When three current and former Sierra Club Board members, two of whom are African American, explain how Michael Brune, the Club’s former chief executive officer, got it wrong when he accused John Muir of being a racist, those who value the truth need to take notice (their full essay is provided below).
Unfortunately, the Sierra Club’s Board has refused to acknowledge the truth with the excuse that it doesn’t want to say something that is inconsistent with the Club’s “messaging guidance” and would contradict stories from multiple organizations (i.e. The Washington Post, Los Angeles Times, POLITICO, and the Pacific Crest Trail Association), all of which were sourced from Brune’s July 22, 2020, attack on Muir (POLITICO 8/16/2021).
No, the Board and Brune need to admit they made a mistake regardless how embarrassing it might be. That’s how apologies work. Their accusations about Muir were based on false information and innuendo. The Board needs to come clean as do other organizations that followed their lead in defaming Muir.
Aaron Mair, who in 2015 became the first Black president of the Sierra Club board, said the attack on Muir overlooked years of organizational work on environmental justice, including committees that reviewed monuments and leaders who were racist. He said Brune did not consult him or the other two Black board members before pushing ahead on what he called a “revisionist” and “ahistorical” account of Muir’s writings, thoughts and life (POLITICO 8/16/2021).
In our effort to inform other environmental groups that had repeated Brune’s false accusations without doing their own research, we reached out to the the Pacific Crest Trail Association (PCTA). The organization’s chief executive officer defamed Muir in their summer 2021 magazine. They responded to us by citing Brune’s original attacks. We provided additional information and urged them to reconsider. They haven’t gotten back to us yet.
It’s very difficult during these polarized times to speak the truth, or to express an opinion different from others, much less admit when you’re wrong. Once an alignment has been made with a particular tribe, truth has little meaning if it does not concur with the tribal beliefs. Fallacies are accepted as reality. Members of the tribe blindly follow others to signal their agreement, even when it can kill, as we have seen with rejections of the COVID-19 vaccine.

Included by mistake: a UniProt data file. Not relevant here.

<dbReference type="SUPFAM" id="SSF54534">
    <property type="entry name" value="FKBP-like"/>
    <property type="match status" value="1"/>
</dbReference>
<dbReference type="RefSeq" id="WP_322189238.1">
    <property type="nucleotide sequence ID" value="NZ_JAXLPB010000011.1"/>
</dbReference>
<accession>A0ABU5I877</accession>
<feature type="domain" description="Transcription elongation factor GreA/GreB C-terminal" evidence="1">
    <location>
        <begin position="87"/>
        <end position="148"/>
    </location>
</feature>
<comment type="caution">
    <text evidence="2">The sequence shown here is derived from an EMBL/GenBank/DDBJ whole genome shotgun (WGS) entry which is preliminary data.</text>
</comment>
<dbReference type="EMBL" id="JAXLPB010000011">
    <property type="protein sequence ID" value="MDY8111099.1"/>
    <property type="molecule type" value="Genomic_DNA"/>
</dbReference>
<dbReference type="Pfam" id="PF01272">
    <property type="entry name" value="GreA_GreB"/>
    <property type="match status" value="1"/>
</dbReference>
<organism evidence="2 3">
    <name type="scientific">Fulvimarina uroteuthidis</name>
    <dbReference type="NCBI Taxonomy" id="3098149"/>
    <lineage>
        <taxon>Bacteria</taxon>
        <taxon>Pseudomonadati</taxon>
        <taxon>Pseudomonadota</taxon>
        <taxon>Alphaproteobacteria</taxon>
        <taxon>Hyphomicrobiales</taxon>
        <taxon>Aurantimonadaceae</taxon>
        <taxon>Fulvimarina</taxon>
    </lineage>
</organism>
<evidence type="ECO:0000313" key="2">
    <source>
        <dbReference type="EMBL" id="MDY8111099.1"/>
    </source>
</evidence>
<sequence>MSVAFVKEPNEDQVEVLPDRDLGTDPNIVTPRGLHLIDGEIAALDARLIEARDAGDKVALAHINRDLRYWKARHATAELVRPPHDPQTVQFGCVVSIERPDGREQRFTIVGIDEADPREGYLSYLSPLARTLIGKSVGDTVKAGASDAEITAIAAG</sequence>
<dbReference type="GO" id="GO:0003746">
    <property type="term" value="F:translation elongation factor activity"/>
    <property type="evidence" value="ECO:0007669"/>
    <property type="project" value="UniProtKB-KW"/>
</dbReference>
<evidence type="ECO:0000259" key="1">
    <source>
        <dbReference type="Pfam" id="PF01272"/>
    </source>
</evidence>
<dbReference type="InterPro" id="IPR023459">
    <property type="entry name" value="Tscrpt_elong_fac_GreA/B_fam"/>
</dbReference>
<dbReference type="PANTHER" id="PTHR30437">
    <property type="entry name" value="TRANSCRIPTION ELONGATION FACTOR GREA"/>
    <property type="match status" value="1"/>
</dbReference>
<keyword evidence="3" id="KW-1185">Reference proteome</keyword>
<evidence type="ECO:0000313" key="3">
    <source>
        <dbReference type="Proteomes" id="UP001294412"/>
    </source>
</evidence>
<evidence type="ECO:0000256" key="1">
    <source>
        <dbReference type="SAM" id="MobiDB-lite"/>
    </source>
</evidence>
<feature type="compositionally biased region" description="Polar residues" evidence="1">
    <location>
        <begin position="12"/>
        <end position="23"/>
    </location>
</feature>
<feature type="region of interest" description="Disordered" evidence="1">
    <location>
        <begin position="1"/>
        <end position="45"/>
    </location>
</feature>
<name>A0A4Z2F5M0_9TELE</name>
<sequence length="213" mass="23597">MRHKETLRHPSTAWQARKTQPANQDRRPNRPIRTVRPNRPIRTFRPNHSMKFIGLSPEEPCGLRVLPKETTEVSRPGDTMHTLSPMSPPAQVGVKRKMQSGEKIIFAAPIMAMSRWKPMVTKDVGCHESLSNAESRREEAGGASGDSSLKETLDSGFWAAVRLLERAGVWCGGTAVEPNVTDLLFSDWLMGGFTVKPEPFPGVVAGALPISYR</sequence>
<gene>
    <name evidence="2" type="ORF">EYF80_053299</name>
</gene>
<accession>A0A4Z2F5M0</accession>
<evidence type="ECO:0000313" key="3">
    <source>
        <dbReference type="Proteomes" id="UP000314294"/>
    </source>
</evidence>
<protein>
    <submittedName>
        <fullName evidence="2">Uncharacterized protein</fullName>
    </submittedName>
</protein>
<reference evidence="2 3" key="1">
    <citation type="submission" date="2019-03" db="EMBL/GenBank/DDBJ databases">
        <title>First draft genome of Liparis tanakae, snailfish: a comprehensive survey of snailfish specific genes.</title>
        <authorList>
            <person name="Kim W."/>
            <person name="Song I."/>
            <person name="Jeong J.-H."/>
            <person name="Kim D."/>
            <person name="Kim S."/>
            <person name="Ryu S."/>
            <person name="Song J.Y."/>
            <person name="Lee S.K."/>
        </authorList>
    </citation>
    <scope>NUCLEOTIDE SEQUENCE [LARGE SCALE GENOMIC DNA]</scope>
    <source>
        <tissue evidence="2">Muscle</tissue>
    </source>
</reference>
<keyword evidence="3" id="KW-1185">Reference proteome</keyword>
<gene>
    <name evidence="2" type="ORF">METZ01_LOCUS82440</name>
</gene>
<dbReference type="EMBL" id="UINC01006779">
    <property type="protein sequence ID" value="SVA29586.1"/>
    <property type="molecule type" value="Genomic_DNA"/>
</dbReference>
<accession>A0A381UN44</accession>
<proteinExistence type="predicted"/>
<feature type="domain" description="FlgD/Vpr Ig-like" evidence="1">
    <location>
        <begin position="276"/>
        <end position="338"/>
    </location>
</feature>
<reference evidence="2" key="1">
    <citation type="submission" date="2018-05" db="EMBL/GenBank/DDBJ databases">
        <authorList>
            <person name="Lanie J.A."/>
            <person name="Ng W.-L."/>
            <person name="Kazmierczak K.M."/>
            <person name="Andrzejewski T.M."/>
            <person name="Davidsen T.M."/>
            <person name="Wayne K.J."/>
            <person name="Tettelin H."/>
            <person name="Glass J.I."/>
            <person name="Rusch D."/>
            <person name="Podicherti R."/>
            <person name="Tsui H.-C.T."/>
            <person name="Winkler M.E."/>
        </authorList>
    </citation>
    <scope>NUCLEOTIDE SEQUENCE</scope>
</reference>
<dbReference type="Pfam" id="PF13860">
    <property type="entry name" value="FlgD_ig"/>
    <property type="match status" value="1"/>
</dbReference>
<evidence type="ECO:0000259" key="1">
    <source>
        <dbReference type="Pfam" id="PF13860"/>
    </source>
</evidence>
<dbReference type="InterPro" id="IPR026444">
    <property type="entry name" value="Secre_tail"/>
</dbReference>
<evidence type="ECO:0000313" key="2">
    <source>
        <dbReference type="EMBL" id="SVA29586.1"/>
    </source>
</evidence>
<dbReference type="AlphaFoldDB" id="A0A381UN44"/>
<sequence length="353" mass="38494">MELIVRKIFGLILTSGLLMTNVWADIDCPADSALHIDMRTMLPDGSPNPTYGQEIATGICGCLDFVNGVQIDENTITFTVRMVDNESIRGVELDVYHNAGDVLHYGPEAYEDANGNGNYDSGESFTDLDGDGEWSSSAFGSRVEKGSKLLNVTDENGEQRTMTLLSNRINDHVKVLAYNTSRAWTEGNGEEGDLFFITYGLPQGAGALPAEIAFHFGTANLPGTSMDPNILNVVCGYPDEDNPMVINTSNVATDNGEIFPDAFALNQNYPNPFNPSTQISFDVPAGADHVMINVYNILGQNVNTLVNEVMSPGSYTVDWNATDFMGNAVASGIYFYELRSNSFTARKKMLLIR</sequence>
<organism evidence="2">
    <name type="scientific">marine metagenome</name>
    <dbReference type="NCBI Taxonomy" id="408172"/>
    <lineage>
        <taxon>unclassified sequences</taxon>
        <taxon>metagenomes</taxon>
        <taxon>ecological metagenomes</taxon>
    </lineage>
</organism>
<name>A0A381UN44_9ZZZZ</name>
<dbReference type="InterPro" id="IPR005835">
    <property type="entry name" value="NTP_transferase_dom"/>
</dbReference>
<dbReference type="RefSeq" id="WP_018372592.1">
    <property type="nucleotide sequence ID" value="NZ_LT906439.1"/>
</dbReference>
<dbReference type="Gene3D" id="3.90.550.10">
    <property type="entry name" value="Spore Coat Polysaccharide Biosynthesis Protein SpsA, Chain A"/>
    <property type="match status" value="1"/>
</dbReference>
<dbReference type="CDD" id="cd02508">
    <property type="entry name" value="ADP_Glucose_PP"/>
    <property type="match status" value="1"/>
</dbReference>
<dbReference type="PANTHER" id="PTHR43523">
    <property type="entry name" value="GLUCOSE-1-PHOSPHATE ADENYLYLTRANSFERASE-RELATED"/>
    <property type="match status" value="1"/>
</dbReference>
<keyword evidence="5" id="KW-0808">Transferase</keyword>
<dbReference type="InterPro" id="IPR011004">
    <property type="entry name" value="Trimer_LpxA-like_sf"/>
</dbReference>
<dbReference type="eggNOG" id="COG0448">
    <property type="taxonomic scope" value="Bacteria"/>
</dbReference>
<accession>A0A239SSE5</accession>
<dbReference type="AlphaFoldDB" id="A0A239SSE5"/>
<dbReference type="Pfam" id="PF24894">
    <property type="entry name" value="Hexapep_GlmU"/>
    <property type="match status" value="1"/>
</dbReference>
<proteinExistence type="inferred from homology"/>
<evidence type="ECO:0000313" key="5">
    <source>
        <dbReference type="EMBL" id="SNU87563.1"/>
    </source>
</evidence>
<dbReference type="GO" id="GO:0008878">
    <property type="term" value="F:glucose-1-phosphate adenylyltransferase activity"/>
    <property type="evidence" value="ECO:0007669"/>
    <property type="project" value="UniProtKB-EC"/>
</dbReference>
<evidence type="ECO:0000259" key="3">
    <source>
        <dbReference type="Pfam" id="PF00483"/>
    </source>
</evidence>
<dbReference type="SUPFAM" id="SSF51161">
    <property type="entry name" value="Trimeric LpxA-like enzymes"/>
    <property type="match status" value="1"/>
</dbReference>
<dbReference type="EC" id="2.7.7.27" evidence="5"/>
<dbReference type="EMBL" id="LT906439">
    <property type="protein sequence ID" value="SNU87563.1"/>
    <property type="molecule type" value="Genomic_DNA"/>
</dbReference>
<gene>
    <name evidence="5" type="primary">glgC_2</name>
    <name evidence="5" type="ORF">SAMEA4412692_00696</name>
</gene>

But speak the truth we must.
“The individual has always had to struggle to keep from being overwhelmed by the tribe. If you try it, you will be lonely often, and sometimes frightened. But no price is too high to pay for the privilege of owning yourself.” – Rudyard Kipling, 1935
Several days after the essay below was published, contradicting Brune’s claims, Brune resigned as the Club’s chief executive officer. We are hoping this is a sign that the entire Board will eventually have the courage to admit their mistake and apologize for falsely defaming a gentle spirit who saw all people, all life, as expressions of the same powerful source, none favored over the other – a perspective that the Club needs to model.
The Pacific Crest Trail Association’s CEO announced her retirement in September.
Who Was John Muir Really?
Recent media inaccurately represents Muir as a racist. That portrayal could create damaging divisions within the environmental movement.
By Aaron Mair, Chad Hanson, and Mary Ann Nelson
The environmental community is engaged in a deeply important conversation about equity. It holds great promise for a more inclusive, diverse, and powerful movement — one that is progressing toward an equitable future while confronting some of the troubling aspects of its history. As long time environmental leaders, we have gotten together to write about Sierra Club founder John Muir, who hasn’t been immune to present-day scrutiny. Muir’s story is complicated. Like many of us, he had his blind spots and prejudices, particularly in his early writings. But also, like many of us, he increased his knowledge and understanding of people different than him as he gained more exposure and experience. In all, he kickstarted a new era of environmentalism, fueled by ideals that are still relevant as we continue to face a series of ecological crises.
I met my best friend in a parking lot about 11 years ago.
The situation that drew me there we can skip. The important thing to tell is that although there were others around, he was the only one I was immediately attracted to. I don’t know if it was how he stumbled toward me after our eyes met, the rebel way his hair was askew, his half smile, or maybe all of it. Regardless, I’ve always been drawn to divergent spirits, individuals who know exactly what they want (most of the time), but have a tender vulnerability right below the surface – like this guy.
Have you ever connected with someone so quickly it felt like you’d known them for years? That’s what happened to me. A few minutes after we met, we had our arms around each other, looking like long lost friends. The warmth he generated within the center of my body was intoxicating.
He ended up coming back to my place that night. He had no where else to go.
After I helped him into a spare bed, he rolled onto his side, let out a long sigh, and fell fast asleep. Considering the evening’s events, I figured he wouldn’t wake until noon. Wrong. He was up early the next morning as if the day was made for him. He was running around the kitchen getting ready for breakfast, chattering and smiling the whole time. I’d never seen such positive energy, especially for guy who had just been kicked out by his family.Read More